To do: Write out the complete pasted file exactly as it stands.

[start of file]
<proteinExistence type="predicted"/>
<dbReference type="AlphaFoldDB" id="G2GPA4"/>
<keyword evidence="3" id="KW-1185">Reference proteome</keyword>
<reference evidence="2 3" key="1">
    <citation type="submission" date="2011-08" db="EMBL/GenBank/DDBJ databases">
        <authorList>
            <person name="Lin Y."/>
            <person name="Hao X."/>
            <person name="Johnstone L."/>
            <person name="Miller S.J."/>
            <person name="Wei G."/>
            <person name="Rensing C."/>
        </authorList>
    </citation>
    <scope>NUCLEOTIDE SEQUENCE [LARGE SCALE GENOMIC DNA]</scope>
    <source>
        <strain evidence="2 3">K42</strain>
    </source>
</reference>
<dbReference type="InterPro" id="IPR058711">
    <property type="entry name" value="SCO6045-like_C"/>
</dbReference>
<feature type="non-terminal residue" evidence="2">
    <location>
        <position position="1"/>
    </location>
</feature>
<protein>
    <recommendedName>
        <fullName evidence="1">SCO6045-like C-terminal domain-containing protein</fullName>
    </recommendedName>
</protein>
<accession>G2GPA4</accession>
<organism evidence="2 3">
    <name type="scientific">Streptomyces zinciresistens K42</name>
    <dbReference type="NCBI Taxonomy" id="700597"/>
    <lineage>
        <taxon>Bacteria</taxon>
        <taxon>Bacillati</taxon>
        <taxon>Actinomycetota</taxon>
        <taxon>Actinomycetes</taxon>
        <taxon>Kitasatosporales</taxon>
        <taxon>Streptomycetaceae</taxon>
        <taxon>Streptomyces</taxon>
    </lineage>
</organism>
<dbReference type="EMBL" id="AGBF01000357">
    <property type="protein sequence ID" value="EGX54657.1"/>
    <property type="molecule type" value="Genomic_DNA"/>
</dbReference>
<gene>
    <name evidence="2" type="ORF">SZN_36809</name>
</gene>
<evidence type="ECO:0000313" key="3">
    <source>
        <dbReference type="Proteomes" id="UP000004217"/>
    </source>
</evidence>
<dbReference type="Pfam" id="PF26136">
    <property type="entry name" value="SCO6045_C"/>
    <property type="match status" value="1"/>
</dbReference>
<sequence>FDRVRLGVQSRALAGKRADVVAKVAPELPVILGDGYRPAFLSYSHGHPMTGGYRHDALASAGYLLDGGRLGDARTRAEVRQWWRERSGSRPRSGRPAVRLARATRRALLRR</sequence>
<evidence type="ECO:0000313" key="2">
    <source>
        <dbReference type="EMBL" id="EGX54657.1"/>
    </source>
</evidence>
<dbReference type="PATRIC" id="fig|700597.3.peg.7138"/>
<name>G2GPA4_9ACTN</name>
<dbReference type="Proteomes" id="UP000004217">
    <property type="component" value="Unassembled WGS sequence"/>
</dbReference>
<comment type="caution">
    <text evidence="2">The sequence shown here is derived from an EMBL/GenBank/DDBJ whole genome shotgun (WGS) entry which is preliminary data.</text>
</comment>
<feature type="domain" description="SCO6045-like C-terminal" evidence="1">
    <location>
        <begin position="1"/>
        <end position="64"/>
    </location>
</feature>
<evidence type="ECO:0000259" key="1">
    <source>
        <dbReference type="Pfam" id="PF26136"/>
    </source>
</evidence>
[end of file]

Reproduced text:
<proteinExistence type="predicted"/>
<dbReference type="AlphaFoldDB" id="G2GPA4"/>
<keyword evidence="3" id="KW-1185">Reference proteome</keyword>
<reference evidence="2 3" key="1">
    <citation type="submission" date="2011-08" db="EMBL/GenBank/DDBJ databases">
        <authorList>
            <person name="Lin Y."/>
            <person name="Hao X."/>
            <person name="Johnstone L."/>
            <person name="Miller S.J."/>
            <person name="Wei G."/>
            <person name="Rensing C."/>
        </authorList>
    </citation>
    <scope>NUCLEOTIDE SEQUENCE [LARGE SCALE GENOMIC DNA]</scope>
    <source>
        <strain evidence="2 3">K42</strain>
    </source>
</reference>
<dbReference type="InterPro" id="IPR058711">
    <property type="entry name" value="SCO6045-like_C"/>
</dbReference>
<feature type="non-terminal residue" evidence="2">
    <location>
        <position position="1"/>
    </location>
</feature>
<protein>
    <recommendedName>
        <fullName evidence="1">SCO6045-like C-terminal domain-containing protein</fullName>
    </recommendedName>
</protein>
<accession>G2GPA4</accession>
<organism evidence="2 3">
    <name type="scientific">Streptomyces zinciresistens K42</name>
    <dbReference type="NCBI Taxonomy" id="700597"/>
    <lineage>
        <taxon>Bacteria</taxon>
        <taxon>Bacillati</taxon>
        <taxon>Actinomycetota</taxon>
        <taxon>Actinomycetes</taxon>
        <taxon>Kitasatosporales</taxon>
        <taxon>Streptomycetaceae</taxon>
        <taxon>Streptomyces</taxon>
    </lineage>
</organism>
<dbReference type="EMBL" id="AGBF01000357">
    <property type="protein sequence ID" value="EGX54657.1"/>
    <property type="molecule type" value="Genomic_DNA"/>
</dbReference>
<gene>
    <name evidence="2" type="ORF">SZN_36809</name>
</gene>
<evidence type="ECO:0000313" key="3">
    <source>
        <dbReference type="Proteomes" id="UP000004217"/>
    </source>
</evidence>
<dbReference type="Pfam" id="PF26136">
    <property type="entry name" value="SCO6045_C"/>
    <property type="match status" value="1"/>
</dbReference>
<sequence>FDRVRLGVQSRALAGKRADVVAKVAPELPVILGDGYRPAFLSYSHGHPMTGGYRHDALASAGYLLDGGRLGDARTRAEVRQWWRERSGSRPRSGRPAVRLARATRRALLRR</sequence>
<evidence type="ECO:0000313" key="2">
    <source>
        <dbReference type="EMBL" id="EGX54657.1"/>
    </source>
</evidence>
<dbReference type="PATRIC" id="fig|700597.3.peg.7138"/>
<name>G2GPA4_9ACTN</name>
<dbReference type="Proteomes" id="UP000004217">
    <property type="component" value="Unassembled WGS sequence"/>
</dbReference>
<comment type="caution">
    <text evidence="2">The sequence shown here is derived from an EMBL/GenBank/DDBJ whole genome shotgun (WGS) entry which is preliminary data.</text>
</comment>
<feature type="domain" description="SCO6045-like C-terminal" evidence="1">
    <location>
        <begin position="1"/>
        <end position="64"/>
    </location>
</feature>
<evidence type="ECO:0000259" key="1">
    <source>
        <dbReference type="Pfam" id="PF26136"/>
    </source>
</evidence>